Female impersonation need say nothing about sexual identity, but it has for a long time been almost an institutionalized aspect of gay male culture.
Although sparse in images documenting the gay community, pre-Stonewall gay male photography blurs the boundaries between art, erotica, and social history.
Given the historic stigma around making, circulating, and possessing overtly homoerotic images, the visual arts have been especially important for providing a socially sanctioned arena for depicting the naked male body and suggesting homoerotic desire.
Independent films that aggressively assert homosexual identity and queer culture, the New Queer Cinema can be seen as the culmination of several developments in American cinema.
Renowned photographer, teacher, critic, editor, and curator, Minor White created some of the most interesting photographs of male nudes of the second half of the twentieth century, but did not exhibit them for fear of scandal.
The first international fashion superstar, Halston dressed and befriended some of America's most glamorous women.
An artistic movement that grew out of Dadaism and flourished in Europe shortly after World War I, Surrealism embraced the idea that art was an expression of the subconscious.
Film, stage, and television actor Paul Winfield was openly gay in his private life, but maintained public silence about his homosexuality.
Lily Tomlin (left) and Jane Wagner.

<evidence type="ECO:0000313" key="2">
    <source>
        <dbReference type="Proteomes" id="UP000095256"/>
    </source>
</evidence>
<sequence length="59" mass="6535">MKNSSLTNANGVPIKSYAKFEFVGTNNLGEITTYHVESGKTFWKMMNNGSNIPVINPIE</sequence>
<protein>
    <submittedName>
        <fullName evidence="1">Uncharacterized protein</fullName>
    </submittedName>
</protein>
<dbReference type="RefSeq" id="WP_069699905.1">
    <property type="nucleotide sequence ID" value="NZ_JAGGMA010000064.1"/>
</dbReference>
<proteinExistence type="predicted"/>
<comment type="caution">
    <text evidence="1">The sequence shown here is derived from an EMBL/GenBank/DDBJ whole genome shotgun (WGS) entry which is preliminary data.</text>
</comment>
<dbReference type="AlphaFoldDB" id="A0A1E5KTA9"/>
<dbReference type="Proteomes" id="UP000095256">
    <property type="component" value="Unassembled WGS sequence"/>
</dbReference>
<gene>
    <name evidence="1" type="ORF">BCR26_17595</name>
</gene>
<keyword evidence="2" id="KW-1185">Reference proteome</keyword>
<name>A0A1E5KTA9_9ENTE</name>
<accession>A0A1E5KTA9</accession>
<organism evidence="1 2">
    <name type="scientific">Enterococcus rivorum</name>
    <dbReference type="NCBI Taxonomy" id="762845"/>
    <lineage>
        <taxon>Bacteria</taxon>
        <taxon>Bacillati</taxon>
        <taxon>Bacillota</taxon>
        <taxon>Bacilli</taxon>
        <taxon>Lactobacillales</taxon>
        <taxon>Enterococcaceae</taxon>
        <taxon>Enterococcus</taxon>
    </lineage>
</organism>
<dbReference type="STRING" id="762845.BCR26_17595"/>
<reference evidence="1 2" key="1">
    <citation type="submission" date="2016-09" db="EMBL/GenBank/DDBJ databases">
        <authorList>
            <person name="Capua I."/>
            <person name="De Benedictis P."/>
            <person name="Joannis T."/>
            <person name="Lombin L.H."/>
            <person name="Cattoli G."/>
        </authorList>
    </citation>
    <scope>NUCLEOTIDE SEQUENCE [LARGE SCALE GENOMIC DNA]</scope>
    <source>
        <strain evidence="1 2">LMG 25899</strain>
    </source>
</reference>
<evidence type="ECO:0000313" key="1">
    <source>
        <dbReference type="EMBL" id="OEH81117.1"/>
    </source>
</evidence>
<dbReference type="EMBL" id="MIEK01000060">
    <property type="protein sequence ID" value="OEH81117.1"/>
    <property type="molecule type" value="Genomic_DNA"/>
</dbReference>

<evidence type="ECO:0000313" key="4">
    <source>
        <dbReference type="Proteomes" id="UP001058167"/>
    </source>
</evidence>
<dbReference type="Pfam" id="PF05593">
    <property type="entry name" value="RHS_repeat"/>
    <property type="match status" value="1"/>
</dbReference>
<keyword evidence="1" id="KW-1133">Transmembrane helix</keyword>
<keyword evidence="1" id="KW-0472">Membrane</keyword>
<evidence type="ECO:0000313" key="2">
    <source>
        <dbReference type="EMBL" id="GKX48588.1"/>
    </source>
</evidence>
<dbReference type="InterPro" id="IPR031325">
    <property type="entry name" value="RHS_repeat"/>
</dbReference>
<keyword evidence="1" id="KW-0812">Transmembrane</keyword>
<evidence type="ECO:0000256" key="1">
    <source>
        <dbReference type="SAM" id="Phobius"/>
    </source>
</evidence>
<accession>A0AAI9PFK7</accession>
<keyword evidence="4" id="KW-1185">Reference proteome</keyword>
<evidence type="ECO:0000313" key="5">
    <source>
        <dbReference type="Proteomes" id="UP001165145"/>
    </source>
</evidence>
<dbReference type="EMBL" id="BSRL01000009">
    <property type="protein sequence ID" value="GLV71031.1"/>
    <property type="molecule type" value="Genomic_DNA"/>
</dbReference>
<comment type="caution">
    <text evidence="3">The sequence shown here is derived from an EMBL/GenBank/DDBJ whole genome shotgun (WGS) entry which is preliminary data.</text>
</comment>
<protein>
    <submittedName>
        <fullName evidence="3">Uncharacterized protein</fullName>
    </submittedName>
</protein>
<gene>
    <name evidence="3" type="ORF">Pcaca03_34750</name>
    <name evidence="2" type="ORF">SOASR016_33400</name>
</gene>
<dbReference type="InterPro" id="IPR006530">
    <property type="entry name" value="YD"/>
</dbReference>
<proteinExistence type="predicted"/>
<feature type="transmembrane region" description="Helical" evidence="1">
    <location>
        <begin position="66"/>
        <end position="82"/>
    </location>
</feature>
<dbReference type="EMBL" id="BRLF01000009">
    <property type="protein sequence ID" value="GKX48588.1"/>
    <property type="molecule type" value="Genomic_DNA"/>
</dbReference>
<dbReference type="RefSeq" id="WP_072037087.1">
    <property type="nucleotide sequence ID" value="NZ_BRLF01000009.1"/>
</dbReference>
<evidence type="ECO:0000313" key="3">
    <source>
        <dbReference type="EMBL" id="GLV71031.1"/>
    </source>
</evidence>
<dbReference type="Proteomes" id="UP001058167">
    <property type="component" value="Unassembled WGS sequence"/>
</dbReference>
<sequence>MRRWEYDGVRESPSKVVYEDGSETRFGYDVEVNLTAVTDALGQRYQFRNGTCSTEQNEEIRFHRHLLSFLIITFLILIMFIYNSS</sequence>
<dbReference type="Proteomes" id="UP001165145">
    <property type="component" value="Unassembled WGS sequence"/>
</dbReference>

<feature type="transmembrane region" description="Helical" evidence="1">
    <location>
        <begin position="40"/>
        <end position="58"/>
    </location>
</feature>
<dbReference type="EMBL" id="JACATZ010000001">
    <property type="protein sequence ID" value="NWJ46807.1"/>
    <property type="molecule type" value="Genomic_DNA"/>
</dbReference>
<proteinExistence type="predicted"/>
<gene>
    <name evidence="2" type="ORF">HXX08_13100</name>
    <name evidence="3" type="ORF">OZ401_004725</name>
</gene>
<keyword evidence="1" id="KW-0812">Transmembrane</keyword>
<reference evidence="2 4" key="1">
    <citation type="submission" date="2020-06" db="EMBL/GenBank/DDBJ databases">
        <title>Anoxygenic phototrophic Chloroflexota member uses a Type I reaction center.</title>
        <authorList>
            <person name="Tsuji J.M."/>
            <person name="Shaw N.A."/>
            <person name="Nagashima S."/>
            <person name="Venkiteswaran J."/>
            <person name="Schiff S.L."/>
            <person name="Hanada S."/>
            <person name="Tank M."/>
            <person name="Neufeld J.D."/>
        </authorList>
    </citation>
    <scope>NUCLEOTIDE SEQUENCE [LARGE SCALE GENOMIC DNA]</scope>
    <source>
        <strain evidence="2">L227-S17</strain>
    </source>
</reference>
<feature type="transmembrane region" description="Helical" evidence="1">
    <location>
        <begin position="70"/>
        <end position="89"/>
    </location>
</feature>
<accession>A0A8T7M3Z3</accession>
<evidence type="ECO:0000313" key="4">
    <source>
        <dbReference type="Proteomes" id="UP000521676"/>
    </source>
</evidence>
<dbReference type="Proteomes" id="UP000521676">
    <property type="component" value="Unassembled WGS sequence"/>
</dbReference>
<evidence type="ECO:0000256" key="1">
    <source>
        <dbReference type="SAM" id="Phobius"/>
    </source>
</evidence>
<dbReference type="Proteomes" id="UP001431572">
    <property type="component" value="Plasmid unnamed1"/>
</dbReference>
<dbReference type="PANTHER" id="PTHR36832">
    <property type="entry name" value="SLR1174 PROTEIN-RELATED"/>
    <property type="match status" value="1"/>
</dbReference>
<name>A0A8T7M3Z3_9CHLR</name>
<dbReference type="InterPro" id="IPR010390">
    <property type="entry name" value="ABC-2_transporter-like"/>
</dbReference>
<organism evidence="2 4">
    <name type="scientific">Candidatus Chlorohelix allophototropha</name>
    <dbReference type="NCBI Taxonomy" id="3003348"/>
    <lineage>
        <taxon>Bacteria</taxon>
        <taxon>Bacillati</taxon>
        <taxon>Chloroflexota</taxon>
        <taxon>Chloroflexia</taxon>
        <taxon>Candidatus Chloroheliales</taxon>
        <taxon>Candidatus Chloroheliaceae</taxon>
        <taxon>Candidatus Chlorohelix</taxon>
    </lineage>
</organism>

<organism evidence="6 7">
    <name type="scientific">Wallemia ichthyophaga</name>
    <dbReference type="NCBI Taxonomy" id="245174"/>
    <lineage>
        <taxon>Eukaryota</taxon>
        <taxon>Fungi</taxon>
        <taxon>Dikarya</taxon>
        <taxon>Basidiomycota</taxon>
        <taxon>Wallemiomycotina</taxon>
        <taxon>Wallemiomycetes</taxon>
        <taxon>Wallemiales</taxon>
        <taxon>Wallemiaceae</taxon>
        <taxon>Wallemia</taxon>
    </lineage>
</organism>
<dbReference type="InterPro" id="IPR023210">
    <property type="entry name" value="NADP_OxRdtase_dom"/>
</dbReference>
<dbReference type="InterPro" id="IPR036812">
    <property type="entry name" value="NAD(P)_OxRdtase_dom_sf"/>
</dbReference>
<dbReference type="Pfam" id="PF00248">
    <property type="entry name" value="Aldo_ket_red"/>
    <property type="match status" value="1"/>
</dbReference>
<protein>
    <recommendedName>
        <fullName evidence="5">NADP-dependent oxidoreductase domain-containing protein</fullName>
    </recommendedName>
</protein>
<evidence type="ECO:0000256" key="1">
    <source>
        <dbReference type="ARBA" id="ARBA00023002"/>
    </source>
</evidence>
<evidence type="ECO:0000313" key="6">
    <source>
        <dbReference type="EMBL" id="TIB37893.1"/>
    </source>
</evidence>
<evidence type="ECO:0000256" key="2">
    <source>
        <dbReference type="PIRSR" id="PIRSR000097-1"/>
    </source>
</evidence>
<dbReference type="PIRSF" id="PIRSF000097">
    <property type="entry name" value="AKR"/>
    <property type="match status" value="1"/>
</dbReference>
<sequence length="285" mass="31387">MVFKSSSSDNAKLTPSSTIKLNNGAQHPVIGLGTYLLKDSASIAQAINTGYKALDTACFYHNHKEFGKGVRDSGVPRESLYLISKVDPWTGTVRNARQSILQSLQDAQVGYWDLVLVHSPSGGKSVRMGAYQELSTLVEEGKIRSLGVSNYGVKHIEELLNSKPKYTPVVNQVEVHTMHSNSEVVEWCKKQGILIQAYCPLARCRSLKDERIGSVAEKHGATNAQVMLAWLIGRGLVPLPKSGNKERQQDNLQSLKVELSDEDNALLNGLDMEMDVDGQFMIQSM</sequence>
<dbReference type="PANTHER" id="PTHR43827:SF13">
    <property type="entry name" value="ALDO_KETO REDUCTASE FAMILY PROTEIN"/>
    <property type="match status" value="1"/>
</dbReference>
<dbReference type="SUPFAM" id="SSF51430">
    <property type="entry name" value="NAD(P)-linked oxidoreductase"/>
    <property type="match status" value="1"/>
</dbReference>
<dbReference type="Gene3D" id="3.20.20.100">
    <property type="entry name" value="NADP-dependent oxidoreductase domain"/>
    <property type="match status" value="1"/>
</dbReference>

Congratulations to comedy legend Lily Tomlin and her long-time partner, writer Jane Wagner, who wed on December 31, 2013. The couple, who are artistic collaborators as well as life partners, met in 1971 and began dating shortly thereafter. After forty-two years together, they married on New Year's Eve.
The news of the marriage comes from Liz Smith, who reported it in her New York Social Diary column, but the news was no surprise. The couple told E! News in August that they were thinking of getting married now that the Defense of Marriage Act and Proposition 8 have been struck down.
Tomlin first achieved fame in the late 1960s when she became a featured performer on television's groundbreaking Laugh-in, where she introduced a number of her most beloved comic characters. Her career has spanned television, comedy recordings, Broadway, and motion pictures.
As Tina Gianoulis writes of Tomlin in her glbtq.com entry, the rubber-faced comedian "manages to convey the universal silliness of the human condition while respecting the essential dignity of each of her characters." In 2003, Tomlin was awarded the Mark Twain Prize for American Humor.
Tomlin developed and refined her comedy style in her one-woman shows, which she has performed as television specials and on Broadway and other stages around the country. Many of these, including Appearing Nitely (1977), Lily--Sold Out (1981), and the Tony-winning The Search for Signs of Intelligent Life in the Universe (1985, revived 2000), were written and directed by Wagner.
Tomlin and Wagner have long been supporters of gay and lesbian and feminist causes. The Los Angeles Gay and Lesbian Community Center's Cultural Arts facility is named in their honor. The two also share a star in Palm Springs' Walk of Stars.
In the video below, from March 2012, the couple, with characteristic humor, accept the Palm Springs honor.